Have people ever asked you, why is your team successful?
What makes teams so good? Once you have the right people on your team, it’s relatively easy to tell if you’re headed in the right direction.
Gallup has studied leadership teams for almost 40 years, and they have witnessed some telltale signs of strong, high performing teams.
1) Conflict doesn’t destroy strong teams because they focus on results.
The most successful teams are not the ones in which team members always agree with one another. They are often characterized by healthy debate and disagreements.
Debate doesn’t cause them to fragment. They actually gain strength and develop cohesion.
Great teams can grow through conflict because they have a laser focus on results and seeking the truth.
Team members can argue and disagree, but in the the end, they’re on the same side.
In contrast, failing teams tend to personalize disagreement, creating territorial divides that continue to grow.
2) Strong teams prioritize what’s best for the organization and then move forward.
While competition for resources and divergent points of view exist, the best ones are able to keep the larger goal in view.
Team members of high performing groups are consistently able to put what’s best for the organization ahead of their own egos.
And once a decision is made, they are remarkably quick to rally around it.
3) Members of strong teams are as committed to their personal lives as they are to their work.
The best teams Gallup studied seemed to live a contradiction. Some of the most productive team members work extreme hours and endure amazing levels of responsibility. They sometimes work 60 hours a week and travel frequently.
Yet they consider their lives to be in balance. They seem to have enough time to do the things they want to do with their families. They seem to bring the same level of energy and intensity to their family, social, and community life.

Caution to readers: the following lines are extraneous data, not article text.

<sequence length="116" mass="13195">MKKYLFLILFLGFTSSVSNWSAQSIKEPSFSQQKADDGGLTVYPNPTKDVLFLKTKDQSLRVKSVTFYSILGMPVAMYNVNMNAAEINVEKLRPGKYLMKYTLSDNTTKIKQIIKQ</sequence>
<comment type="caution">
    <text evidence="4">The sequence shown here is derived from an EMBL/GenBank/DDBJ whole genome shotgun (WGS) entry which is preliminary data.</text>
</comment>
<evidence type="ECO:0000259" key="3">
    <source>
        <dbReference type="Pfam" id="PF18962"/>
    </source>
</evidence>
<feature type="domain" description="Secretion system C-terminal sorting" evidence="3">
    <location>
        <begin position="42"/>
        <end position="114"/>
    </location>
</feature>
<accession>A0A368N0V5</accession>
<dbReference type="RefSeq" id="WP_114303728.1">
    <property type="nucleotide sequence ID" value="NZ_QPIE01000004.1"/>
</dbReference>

The Gallup evidence suggests that the most successful teams have members who are highly engaged in their work and highly satisfied with their personal lives.
This high level of engagement then sets a powerful example for the entire organization.
4) Strong teams embrace diversity.
Gallup’s work with the leadership teams of some of the most innovative and successful companies in the world reveals a simple truth:
Having a team composed of individuals who look at issues similarly, who have been the product of comparable educational backgrounds, and who have experiences with similar track records and approaches… is not a sound basis for success.
Diversity goes well well beyond team strengths.
Gallup also discovered the most engaged teams welcome diversity of age, gender, and race, while disengaged ones may do the opposite.
The most engaged teams look at individuals through the lens of their natural strengths, not at physical characteristics. This keeps the team focused on the potential within each person and minimizes the influence of superficial barriers.
5) Strong teams are magnets for talent.
Another way to spot a strong team is to look for the one everyone wants to be on.
For some people, it may be hard to understand why anyone would want to join a team that works longer and harder and that comes complete with sky-high expectations.
Yet despite all the consequences and pressure, it is your potential stars who most want to be on these teams. They see them as the most stimulating place to be — the place where they can demonstrate their leadership and have a real impact. Instead of being intimidated by the challenge and responsibility, they seek them out.
Building a strong team requires a substantial amount of time and effort. For a team to create sustained growth, the leader must continue to invest in each person’s strengths and in building relationships among the group members.
When leaders can do this, it allows the entire team to spend more time thinking about the needs of the people they serve.
How does your team stack up?
Diverse or pretty much the same?
Are you an asset to your team?
Strengths Based Leadership – Tom Rath, Gallup, Dr. Don Clifton